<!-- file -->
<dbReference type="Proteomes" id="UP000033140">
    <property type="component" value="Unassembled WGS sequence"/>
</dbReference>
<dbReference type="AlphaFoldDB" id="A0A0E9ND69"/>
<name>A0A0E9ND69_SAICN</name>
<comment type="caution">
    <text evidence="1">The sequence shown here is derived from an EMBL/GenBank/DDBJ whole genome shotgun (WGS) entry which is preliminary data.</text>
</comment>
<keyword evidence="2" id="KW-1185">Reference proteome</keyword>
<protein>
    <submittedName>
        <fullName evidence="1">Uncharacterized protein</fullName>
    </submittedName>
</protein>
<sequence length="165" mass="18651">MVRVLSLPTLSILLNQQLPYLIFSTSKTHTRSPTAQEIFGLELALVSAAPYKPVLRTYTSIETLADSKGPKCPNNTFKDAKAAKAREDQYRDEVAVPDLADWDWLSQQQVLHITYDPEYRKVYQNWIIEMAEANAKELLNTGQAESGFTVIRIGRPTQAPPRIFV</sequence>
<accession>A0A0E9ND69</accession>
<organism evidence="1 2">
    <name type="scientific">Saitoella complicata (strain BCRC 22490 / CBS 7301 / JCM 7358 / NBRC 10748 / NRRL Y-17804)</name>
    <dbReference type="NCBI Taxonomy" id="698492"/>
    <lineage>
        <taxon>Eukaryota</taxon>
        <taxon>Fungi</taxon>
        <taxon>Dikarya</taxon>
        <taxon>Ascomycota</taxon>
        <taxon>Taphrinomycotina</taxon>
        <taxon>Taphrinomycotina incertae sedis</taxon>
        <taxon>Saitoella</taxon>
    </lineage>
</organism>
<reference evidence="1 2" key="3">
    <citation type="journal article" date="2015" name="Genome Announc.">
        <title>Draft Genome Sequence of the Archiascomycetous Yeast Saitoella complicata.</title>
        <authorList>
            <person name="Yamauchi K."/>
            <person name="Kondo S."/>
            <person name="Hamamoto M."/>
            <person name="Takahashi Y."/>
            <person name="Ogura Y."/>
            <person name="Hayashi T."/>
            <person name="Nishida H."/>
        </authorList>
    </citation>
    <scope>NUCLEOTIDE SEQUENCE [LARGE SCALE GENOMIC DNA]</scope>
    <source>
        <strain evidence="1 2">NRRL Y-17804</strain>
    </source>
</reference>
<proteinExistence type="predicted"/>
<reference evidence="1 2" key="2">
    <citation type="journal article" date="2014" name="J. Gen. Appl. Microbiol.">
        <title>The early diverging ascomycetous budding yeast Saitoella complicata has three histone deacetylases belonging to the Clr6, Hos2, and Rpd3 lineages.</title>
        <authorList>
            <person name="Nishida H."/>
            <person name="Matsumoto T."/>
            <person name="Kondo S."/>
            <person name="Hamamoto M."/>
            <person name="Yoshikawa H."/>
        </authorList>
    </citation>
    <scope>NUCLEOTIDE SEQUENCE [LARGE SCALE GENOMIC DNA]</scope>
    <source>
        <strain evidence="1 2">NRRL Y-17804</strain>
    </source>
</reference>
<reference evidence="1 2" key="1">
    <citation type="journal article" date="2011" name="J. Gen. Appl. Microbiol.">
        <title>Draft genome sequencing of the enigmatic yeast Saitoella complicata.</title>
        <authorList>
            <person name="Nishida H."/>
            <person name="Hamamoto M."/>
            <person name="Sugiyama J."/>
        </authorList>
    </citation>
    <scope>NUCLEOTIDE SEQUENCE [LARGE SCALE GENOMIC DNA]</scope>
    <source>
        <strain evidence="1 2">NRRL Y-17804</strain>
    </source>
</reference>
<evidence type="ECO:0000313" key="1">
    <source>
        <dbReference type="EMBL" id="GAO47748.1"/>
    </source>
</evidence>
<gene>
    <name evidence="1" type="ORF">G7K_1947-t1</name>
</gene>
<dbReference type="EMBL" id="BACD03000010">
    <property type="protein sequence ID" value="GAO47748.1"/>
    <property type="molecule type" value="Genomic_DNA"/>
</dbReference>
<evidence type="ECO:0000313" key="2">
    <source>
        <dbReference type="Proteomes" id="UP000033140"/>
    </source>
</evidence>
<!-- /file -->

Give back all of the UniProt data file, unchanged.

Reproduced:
<dbReference type="Proteomes" id="UP000033140">
    <property type="component" value="Unassembled WGS sequence"/>
</dbReference>
<dbReference type="AlphaFoldDB" id="A0A0E9ND69"/>
<name>A0A0E9ND69_SAICN</name>
<comment type="caution">
    <text evidence="1">The sequence shown here is derived from an EMBL/GenBank/DDBJ whole genome shotgun (WGS) entry which is preliminary data.</text>
</comment>
<keyword evidence="2" id="KW-1185">Reference proteome</keyword>
<protein>
    <submittedName>
        <fullName evidence="1">Uncharacterized protein</fullName>
    </submittedName>
</protein>
<sequence length="165" mass="18651">MVRVLSLPTLSILLNQQLPYLIFSTSKTHTRSPTAQEIFGLELALVSAAPYKPVLRTYTSIETLADSKGPKCPNNTFKDAKAAKAREDQYRDEVAVPDLADWDWLSQQQVLHITYDPEYRKVYQNWIIEMAEANAKELLNTGQAESGFTVIRIGRPTQAPPRIFV</sequence>
<accession>A0A0E9ND69</accession>
<organism evidence="1 2">
    <name type="scientific">Saitoella complicata (strain BCRC 22490 / CBS 7301 / JCM 7358 / NBRC 10748 / NRRL Y-17804)</name>
    <dbReference type="NCBI Taxonomy" id="698492"/>
    <lineage>
        <taxon>Eukaryota</taxon>
        <taxon>Fungi</taxon>
        <taxon>Dikarya</taxon>
        <taxon>Ascomycota</taxon>
        <taxon>Taphrinomycotina</taxon>
        <taxon>Taphrinomycotina incertae sedis</taxon>
        <taxon>Saitoella</taxon>
    </lineage>
</organism>
<reference evidence="1 2" key="3">
    <citation type="journal article" date="2015" name="Genome Announc.">
        <title>Draft Genome Sequence of the Archiascomycetous Yeast Saitoella complicata.</title>
        <authorList>
            <person name="Yamauchi K."/>
            <person name="Kondo S."/>
            <person name="Hamamoto M."/>
            <person name="Takahashi Y."/>
            <person name="Ogura Y."/>
            <person name="Hayashi T."/>
            <person name="Nishida H."/>
        </authorList>
    </citation>
    <scope>NUCLEOTIDE SEQUENCE [LARGE SCALE GENOMIC DNA]</scope>
    <source>
        <strain evidence="1 2">NRRL Y-17804</strain>
    </source>
</reference>
<proteinExistence type="predicted"/>
<reference evidence="1 2" key="2">
    <citation type="journal article" date="2014" name="J. Gen. Appl. Microbiol.">
        <title>The early diverging ascomycetous budding yeast Saitoella complicata has three histone deacetylases belonging to the Clr6, Hos2, and Rpd3 lineages.</title>
        <authorList>
            <person name="Nishida H."/>
            <person name="Matsumoto T."/>
            <person name="Kondo S."/>
            <person name="Hamamoto M."/>
            <person name="Yoshikawa H."/>
        </authorList>
    </citation>
    <scope>NUCLEOTIDE SEQUENCE [LARGE SCALE GENOMIC DNA]</scope>
    <source>
        <strain evidence="1 2">NRRL Y-17804</strain>
    </source>
</reference>
<reference evidence="1 2" key="1">
    <citation type="journal article" date="2011" name="J. Gen. Appl. Microbiol.">
        <title>Draft genome sequencing of the enigmatic yeast Saitoella complicata.</title>
        <authorList>
            <person name="Nishida H."/>
            <person name="Hamamoto M."/>
            <person name="Sugiyama J."/>
        </authorList>
    </citation>
    <scope>NUCLEOTIDE SEQUENCE [LARGE SCALE GENOMIC DNA]</scope>
    <source>
        <strain evidence="1 2">NRRL Y-17804</strain>
    </source>
</reference>
<evidence type="ECO:0000313" key="1">
    <source>
        <dbReference type="EMBL" id="GAO47748.1"/>
    </source>
</evidence>
<gene>
    <name evidence="1" type="ORF">G7K_1947-t1</name>
</gene>
<dbReference type="EMBL" id="BACD03000010">
    <property type="protein sequence ID" value="GAO47748.1"/>
    <property type="molecule type" value="Genomic_DNA"/>
</dbReference>
<evidence type="ECO:0000313" key="2">
    <source>
        <dbReference type="Proteomes" id="UP000033140"/>
    </source>
</evidence>